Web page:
Based on ethnographic research in three Danish prisons, this article explores meanings of violence among prisoners, as they are narrated in the context of the prison-based cognitive-behavioral program Anger Management. The empirical data shows that the prisoners’ and instructors’ perspectives and understandings of violence diverge in significant ways. We find that these discrepancies result in disputes and misunderstandings, where prisoners’ experiences of violence are devalued and rendered illegitimate in a treatment context where violence is considered unacceptable and a result of faulty thinking. Drawing on anthropological theory on violence as contextual, trivialized, and embedded in narratives of self, we propose a framework that enables reflections on violence more attuned to the prisoners’ own narratives and reasoning. Such nuanced understandings of violence could provide more durable ways of altering violent repertoires.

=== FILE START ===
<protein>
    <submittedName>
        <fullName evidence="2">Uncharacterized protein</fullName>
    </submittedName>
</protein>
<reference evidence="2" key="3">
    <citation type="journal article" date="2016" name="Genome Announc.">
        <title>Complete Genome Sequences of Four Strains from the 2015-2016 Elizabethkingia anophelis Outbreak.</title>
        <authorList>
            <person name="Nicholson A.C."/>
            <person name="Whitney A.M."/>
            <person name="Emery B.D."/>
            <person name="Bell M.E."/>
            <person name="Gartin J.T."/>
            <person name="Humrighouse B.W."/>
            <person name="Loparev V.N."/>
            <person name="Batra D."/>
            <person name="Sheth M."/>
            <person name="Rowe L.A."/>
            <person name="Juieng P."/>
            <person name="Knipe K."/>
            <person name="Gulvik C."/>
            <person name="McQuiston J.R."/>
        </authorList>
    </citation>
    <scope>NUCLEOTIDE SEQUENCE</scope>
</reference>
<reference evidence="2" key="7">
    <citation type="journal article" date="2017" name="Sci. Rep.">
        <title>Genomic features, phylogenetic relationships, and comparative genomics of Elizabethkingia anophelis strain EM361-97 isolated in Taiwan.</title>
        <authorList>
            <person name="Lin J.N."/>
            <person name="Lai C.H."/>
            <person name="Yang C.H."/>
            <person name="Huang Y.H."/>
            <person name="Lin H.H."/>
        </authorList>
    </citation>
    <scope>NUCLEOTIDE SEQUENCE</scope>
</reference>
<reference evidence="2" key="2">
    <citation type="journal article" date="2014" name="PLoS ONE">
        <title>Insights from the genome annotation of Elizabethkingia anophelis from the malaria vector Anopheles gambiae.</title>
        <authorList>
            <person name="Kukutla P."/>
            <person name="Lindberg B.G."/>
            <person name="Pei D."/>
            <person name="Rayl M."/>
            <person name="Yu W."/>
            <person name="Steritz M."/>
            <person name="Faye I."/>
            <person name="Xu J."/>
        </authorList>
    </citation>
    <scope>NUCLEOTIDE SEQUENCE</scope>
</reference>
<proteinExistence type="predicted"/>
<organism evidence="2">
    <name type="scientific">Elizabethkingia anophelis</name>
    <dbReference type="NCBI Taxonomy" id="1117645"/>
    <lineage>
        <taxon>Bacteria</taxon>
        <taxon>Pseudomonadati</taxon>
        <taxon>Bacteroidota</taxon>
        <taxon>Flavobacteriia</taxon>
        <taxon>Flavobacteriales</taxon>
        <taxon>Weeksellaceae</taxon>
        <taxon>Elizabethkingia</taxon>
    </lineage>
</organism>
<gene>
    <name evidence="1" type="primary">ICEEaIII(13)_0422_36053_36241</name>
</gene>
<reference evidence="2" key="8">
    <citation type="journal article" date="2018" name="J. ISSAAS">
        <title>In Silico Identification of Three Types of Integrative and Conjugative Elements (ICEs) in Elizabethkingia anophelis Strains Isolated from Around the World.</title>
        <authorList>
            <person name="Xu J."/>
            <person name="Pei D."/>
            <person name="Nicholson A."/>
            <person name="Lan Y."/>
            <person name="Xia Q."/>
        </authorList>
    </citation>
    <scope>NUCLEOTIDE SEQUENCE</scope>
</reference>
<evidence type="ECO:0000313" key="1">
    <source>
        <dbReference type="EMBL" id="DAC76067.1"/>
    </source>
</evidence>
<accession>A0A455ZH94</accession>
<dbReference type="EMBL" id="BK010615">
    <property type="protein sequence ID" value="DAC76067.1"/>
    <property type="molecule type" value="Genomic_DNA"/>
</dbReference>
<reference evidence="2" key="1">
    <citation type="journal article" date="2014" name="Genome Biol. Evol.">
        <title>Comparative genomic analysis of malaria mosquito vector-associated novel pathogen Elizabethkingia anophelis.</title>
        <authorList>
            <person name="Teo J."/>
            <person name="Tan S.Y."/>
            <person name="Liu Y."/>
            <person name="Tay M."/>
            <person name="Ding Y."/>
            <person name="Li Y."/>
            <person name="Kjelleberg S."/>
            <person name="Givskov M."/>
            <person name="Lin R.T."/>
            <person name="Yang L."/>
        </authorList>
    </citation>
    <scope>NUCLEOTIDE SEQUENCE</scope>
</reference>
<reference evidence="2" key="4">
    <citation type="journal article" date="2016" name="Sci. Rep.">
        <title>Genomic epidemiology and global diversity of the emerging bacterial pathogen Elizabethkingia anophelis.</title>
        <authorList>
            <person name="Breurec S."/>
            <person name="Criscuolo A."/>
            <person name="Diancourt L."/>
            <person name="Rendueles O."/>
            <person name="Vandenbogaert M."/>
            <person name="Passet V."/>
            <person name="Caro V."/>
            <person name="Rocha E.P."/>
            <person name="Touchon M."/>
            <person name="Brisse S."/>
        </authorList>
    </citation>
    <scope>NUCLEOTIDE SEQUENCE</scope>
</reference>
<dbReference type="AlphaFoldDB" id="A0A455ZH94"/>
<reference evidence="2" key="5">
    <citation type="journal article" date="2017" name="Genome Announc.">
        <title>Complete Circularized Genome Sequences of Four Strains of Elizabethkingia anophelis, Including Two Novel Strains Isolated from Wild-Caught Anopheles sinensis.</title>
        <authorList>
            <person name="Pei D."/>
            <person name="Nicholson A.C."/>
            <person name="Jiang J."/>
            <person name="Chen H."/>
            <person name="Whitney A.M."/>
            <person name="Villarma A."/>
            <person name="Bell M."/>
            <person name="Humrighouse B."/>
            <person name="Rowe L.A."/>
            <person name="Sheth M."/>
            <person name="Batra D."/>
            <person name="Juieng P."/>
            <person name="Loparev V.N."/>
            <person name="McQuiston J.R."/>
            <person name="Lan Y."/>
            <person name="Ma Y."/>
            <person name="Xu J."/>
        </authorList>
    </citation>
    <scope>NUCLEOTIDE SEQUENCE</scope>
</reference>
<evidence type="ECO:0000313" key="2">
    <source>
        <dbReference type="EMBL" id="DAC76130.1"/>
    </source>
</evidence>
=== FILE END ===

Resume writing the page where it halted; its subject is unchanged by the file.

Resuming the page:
|Journal||Journal of Contemporary Ethnography|
|Issue number||Issue 2|
|Number of pages||26|
|Publication status||Published - 8 May 2018|